This article describes the approach to testing that guided the recent revision of the Test of Motor Impairment (TOMI). Traditional attempts to measure intrinsic ability lent themselves to the labeling of children as defective. A test score should be regarded rather as a record of available capabilities. Performance depends on the abilities a child brings into play; the use of abilities and the development of skills depend in turn on motivational-emotional factors. Moreover, a composite score does not provide information about the reasons for failure. These considerations led to the compilation of qualitative diagnostic aids. The first directs the tester’s attention to the nature of a child’s failure of motor control, the second to behavioral sources of poor performance. The third checklist is a task-by-task, process-oriented analysis of motor faults designed for clinical diagnosis and professional training. In providing a detailed picture of a child’s performance, the TOMI bridges the gap between assessment and therapy and provides instrumentation for systematic, measurable therapy.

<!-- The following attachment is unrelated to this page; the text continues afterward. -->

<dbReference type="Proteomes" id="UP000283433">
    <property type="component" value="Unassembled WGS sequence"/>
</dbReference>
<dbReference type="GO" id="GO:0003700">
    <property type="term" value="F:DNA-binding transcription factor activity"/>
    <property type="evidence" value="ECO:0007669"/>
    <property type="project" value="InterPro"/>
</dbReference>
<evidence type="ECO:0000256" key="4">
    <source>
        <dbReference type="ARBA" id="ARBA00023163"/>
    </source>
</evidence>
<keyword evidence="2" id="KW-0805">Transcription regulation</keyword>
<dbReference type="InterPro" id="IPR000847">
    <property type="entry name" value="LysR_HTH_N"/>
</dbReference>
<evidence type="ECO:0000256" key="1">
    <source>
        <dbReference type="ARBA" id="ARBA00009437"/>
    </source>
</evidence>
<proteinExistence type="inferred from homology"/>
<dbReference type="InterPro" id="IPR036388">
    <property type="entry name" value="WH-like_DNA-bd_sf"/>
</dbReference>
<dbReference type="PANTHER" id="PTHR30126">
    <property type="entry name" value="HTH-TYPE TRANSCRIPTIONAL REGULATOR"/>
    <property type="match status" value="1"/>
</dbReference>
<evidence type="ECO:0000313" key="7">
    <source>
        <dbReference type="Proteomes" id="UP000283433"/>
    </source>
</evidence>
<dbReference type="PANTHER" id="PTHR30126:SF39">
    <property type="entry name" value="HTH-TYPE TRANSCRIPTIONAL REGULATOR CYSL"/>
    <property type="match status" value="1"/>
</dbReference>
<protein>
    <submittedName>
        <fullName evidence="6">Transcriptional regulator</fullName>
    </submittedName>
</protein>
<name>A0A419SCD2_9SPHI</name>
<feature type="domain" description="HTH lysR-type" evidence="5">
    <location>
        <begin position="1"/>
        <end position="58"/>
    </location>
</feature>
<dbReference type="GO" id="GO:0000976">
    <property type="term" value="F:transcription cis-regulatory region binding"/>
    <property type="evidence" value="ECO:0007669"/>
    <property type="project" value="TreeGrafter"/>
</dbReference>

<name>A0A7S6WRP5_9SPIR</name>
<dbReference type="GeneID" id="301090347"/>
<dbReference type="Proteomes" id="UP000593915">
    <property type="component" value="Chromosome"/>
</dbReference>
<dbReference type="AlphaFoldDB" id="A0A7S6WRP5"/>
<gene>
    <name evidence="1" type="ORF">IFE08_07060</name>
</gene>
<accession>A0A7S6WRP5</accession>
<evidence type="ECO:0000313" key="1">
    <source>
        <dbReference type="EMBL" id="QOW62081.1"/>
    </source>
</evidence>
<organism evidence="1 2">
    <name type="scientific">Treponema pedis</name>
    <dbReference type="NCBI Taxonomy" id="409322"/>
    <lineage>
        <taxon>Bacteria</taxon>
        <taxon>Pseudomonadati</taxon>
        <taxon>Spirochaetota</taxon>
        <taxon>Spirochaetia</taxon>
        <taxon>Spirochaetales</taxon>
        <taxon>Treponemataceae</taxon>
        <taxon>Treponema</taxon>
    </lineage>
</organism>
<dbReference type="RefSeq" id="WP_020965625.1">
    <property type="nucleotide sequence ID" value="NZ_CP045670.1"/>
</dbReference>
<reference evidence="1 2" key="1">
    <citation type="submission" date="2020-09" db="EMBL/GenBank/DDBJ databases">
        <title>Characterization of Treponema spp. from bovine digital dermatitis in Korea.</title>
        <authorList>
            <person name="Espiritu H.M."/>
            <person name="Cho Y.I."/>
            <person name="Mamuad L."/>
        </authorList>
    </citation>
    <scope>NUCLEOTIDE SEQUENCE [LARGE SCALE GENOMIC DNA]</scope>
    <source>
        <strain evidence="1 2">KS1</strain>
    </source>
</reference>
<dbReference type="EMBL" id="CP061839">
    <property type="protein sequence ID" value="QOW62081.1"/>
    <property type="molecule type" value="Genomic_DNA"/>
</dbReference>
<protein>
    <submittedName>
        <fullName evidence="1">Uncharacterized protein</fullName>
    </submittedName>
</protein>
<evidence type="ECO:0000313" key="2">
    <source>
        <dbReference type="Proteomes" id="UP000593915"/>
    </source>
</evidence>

In this paper I view the history of kinesiology in America through the lens of a shifting academic landscape where physical culture and building acted upon each other to reflect emergent views concerning the nature of training in physical education and scientific developments around human movement. It is also an organizational history that has been largely lived in the gymnasium and the laboratory from its inception in the late nineteenth century to its current arrangements in the academy. Historians have referred to this in appropriately embodied terms as the head and the heart of physical education, and of course the impact of gender, class, and race was ever present. I conclude that the profession/discipline conundrum in kinesiology that has ebbed and flowed in the shifting spaces and carefully organized places of the academy has not gone away in the twenty-first century and that the complexities of today’s training require more fertile and flexible collaborative approaches in research, teaching, and professional training.